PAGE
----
CHILDREN brought up in religious homes are less likely to be altruistic than those brought up in non-religious homes. This is the surprising conclusion reported in the journal Current Biology (Elsevier Ltd, 2015).
It is based on research on more than 1000 children in six countries, the majority of whom were Christian or Muslim. It suggests that religious children are less likely to share with others, and that they are also more judgmental and believe in harsher punishments for those who transgress.
The researchers claim that their work undermines the often made assumption that religion has a positive input into morality. They suggest that the reverse is the case, and that “the secularization of moral discourse will not reduce human kindness — in fact, it will do just the opposite.”
This is dismaying news for those who see the family as the primary place of Christian nurture, and want to believe that family-based faith contributes to social morality. Yet I wonder whether there might be an explanation of the findings which the researchers did not consider.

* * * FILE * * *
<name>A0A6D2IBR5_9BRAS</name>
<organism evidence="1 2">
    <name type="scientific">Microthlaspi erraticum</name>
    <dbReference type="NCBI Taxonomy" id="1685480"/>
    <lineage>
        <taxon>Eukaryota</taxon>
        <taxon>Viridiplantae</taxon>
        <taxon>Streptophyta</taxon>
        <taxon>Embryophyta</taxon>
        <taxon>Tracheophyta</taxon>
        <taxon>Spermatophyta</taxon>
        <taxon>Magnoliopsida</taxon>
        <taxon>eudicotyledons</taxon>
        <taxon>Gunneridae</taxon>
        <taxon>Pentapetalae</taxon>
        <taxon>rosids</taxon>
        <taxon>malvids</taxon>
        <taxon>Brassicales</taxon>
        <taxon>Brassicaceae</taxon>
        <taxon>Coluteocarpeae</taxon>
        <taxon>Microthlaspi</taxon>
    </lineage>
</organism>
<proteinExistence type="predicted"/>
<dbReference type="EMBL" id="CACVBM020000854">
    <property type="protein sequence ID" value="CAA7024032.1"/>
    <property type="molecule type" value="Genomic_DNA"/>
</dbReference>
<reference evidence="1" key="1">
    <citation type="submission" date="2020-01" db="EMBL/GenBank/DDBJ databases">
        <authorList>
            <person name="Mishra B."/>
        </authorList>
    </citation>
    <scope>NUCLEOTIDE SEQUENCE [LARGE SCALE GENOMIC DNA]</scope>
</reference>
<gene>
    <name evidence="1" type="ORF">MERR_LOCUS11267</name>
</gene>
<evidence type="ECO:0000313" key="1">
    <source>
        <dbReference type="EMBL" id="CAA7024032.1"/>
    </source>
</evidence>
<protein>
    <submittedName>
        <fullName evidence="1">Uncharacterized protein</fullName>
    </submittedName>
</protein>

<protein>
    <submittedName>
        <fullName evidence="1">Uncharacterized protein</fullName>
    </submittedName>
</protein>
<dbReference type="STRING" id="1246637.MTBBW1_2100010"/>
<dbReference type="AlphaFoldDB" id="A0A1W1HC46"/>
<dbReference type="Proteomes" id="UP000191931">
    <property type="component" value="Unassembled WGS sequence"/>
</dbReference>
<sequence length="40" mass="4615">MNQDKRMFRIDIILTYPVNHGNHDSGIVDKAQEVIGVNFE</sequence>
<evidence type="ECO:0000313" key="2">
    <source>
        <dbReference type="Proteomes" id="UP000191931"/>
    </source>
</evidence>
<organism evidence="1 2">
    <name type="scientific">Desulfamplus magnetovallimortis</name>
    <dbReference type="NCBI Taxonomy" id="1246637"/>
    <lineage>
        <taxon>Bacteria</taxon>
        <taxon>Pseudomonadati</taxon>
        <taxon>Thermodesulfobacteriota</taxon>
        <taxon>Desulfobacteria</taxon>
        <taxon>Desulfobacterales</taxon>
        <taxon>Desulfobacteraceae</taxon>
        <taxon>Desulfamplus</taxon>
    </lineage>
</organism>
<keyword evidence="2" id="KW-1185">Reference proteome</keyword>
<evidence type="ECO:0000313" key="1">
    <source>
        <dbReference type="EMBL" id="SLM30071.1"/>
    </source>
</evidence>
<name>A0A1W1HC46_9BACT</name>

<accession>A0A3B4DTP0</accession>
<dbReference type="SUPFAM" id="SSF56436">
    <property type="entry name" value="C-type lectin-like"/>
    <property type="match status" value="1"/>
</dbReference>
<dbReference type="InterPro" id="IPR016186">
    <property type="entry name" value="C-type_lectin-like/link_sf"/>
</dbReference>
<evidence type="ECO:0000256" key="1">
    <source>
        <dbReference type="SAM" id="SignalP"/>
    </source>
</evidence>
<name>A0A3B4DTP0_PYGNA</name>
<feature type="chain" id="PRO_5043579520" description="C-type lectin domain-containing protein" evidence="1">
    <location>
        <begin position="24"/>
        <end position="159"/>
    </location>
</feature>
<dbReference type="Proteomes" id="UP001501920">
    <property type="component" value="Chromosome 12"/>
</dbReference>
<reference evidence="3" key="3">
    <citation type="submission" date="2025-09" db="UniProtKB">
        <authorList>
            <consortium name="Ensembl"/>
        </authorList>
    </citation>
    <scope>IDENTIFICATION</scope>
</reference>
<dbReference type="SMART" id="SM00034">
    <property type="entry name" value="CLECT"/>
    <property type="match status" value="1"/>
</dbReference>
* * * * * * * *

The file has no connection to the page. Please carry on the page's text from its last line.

The children they tested were aged between six and 12. This is the age at which children are developing a sense of self. Religion is one of the factors in distinguishing self from others. I am this, and not that. I belong to this group, and not that one.
When I was about six, I remember a fierce playground game of Protestants against Catholics. I took the Catholic side (my mother had been Catholic). It was a mildly aggressive, competitive game, in which much energy was expended, and no one got hurt. The tendency of children to understand religion as something that distinguishes them from others is one reason why many schools (my own secondary school included) banned the wearing of crosses, stars of David, or other religious symbols.
This all makes me wonder whether being brought up religious might involve a necessary loss of innocence. You get the message that you are special, and interpret it as meaning that you are superior and different. Perhaps you fail to develop empathy at the rate of the non-religious because you are somewhat insulated from the need to seek others’ approval.
But this is a phase. The point is, of course, that we move on. The child bigot gradually learns about his or her own fallibility, and it is from this that empathy develops. Selfishness is transcended, as we come to experience forgiveness and our dependency on others.
I hope this research is not trumpeted as proof that religion is bad for children. It might be truer to conclude that religion makes us worse before it makes us better.